Published May 22, 2006
Here’s to the cocktail!
May marks the 200th anniversary of the mixed drink, or at least the first published definition of the mixed drink. And though martinis and cosmos can be found in bars from London to Tokyo, it turns out the cocktail is as American as apple pie.
“They’re made in America,” said Phil Greene, a board member of the Museum of the American Cocktail. “We did something that the Europeans had never done before: We started mixing ingredients because our own heritage is sort of mixed.”
While it's unclear when the first cocktail was actually mixed, 200 years ago this month, a puzzled reader of the Balance and Columbian Repository newspaper in Hudson, N.Y., wrote the editor to inquire about the word "cocktail."
The editor defined the drink as “a stimulating liquor, composed of spirits of any kind, sugar, water and bitters.”
"Bitters was the defining ingredient that changed it from a sling or a punch," said Dale DeGroff, a mixologist and author of the book "The Craft of the Cocktail."
When dealing with the history of a substance used to help people unwind, details can be, well, fuzzy — beginning with the origin of the word “cocktail” itself.
“There must be more than a dozen different explanations of where it came from, and nobody really knows,” said Gary Regan, a mixologist from Cornwall on Hudson, N.Y.
Mixologists and cocktail historians agree that the most plausible explanation comes from a British term for a mixed breed horse — the cocktail — so-called because horse owners would dock the tail of the horse.
After all, the cocktail is a mixed-breed drink of sorts, said Dave Wondrich, a contributing editor at Esquire magazine.
“It was a well-known term in horseracing circles, so I’m assuming the kind of people who drank cocktails were also the kind of guys who’d go to the races, support boxers — a generally sporty crowd,” Wondrich said. “That’s the most rational explanation I’ve seen.”
The addition of bitters — any herb-infused alcohol — to what was commonly thought of as a sling (liquor, water and sugar) revolutionized 19th-century drinking palates, mixologists say.
But the concoction really took off when stateside bartenders started fiddling with different alcohols.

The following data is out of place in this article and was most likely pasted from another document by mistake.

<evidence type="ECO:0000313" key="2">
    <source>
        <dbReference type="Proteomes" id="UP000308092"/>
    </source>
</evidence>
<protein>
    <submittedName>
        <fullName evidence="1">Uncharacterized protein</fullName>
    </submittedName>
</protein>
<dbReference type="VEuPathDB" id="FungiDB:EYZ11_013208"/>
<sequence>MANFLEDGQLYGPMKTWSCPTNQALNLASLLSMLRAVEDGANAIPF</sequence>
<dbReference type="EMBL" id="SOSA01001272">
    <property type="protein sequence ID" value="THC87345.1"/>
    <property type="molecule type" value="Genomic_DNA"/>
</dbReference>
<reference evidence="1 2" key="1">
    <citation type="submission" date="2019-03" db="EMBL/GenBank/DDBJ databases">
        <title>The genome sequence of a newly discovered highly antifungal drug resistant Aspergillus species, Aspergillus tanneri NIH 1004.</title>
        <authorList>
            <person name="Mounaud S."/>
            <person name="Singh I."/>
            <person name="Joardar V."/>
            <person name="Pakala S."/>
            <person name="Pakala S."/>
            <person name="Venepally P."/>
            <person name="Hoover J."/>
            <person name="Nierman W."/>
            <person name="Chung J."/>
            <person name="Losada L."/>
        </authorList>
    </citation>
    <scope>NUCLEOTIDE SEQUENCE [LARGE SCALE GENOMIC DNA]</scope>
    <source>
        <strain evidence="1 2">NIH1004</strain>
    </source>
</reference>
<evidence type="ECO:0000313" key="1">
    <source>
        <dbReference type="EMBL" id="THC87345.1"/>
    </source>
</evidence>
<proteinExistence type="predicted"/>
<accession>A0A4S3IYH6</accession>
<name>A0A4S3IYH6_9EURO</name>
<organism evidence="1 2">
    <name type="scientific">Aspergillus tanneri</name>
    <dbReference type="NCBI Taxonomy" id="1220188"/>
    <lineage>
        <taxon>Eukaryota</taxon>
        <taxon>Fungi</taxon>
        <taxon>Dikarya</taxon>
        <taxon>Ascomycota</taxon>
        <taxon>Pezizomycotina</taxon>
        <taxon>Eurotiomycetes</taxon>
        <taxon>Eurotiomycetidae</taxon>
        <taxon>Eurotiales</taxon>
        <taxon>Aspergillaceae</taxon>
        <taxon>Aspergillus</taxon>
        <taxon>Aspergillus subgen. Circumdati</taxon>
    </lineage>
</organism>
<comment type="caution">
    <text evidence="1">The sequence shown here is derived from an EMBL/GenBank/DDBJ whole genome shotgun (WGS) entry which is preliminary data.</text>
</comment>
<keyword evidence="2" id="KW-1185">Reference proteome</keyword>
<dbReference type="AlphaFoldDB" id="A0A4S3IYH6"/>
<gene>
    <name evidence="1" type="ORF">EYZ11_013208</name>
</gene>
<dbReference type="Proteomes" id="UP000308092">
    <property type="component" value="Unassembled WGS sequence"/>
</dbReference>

“Everybody comes to this country with a traditional spirit,” said Audrey Saunders, a mixologist who runs the Pegu Club in New York. “And the whole idea of the blending of these spirits from all over the world into one, it’s like the melding of the cocktail.”
The addition of ice helped, too.
“Immigrants, especially down South, weren’t used to the weather, so ice became a really highly desirable commodity. And cold drinks were somewhat peculiar to America, so the cocktail couldn’t have developed anywhere else,” Regan said.
A Political Past
“Whenever you talk cocktail history, it’s always the Democratic party that’s involved, Lord knows why,” Wondrich said.
The initial definition of the cocktail in the Balance and Columbian Registry noted that the drink “is supposed to be an excellent electioneering potion inasmuch as it renders the heart stout and bold, at the same time that it fuddles the head.
“It is said also, to be of great use to a democratic candidate: because, a person having swallowed a glass of it, is ready to swallow any thing else,” according to the paper.
At least one famous cocktail — the Manhattan — had its origin in a Democratic club. It was the toast of the Manhattan Club around 1880, Wondrich said.
Its Own Museum
The cocktail’s latest cheering squad is the Museum of the American Cocktail, a nonprofit organization that documents the history of the mixed drink.
At the Balance, a watering hole in the Chelsea neighborhood of New York City named for the Hudson, N.Y., newspaper, old cocktail shakers and recipe books from the museum’s collection grace the walls.
One book advertises a compass-like device that purports to tell the user when they've consumed too much.
The museum had operated out of the New Orleans Pharmacy Museum until Hurricane Katrina struck. It has moved much of its collection temporarily to an ongoing exhibition at Commander’s Palace, Las Vegas, but it returns to New Orleans from July 19-23 for “Tales of the Cocktail,” a five-day cocktail seminar.
Greene, an attorney from Washington, D.C., became interested in cocktails after researching his ancestor, Antoine Peychaud, the pharmacist responsible for a brand of bitters used in the Sazeracs cocktail.
Greene likens the concocting of cocktails to fine cooking.
“We could eat boring food, we could drink boring drinks,” he said. “But just like in cooking where we have classic dishes and new dishes that are popular for a while, we have classic cocktails that could be improved upon over the years, and we always have the cornerstone of what the drink is.”
And though these cocktail historians and mixologists still haven’t pinpointed when the very first cocktail was raised, they agree that anytime is a good time to celebrate.
“It might not be the cocktail’s birthday, but you could say it’s like the cocktail’s bar mitzvah,” Wondrich said. “Two hundred years ago, it became a man.”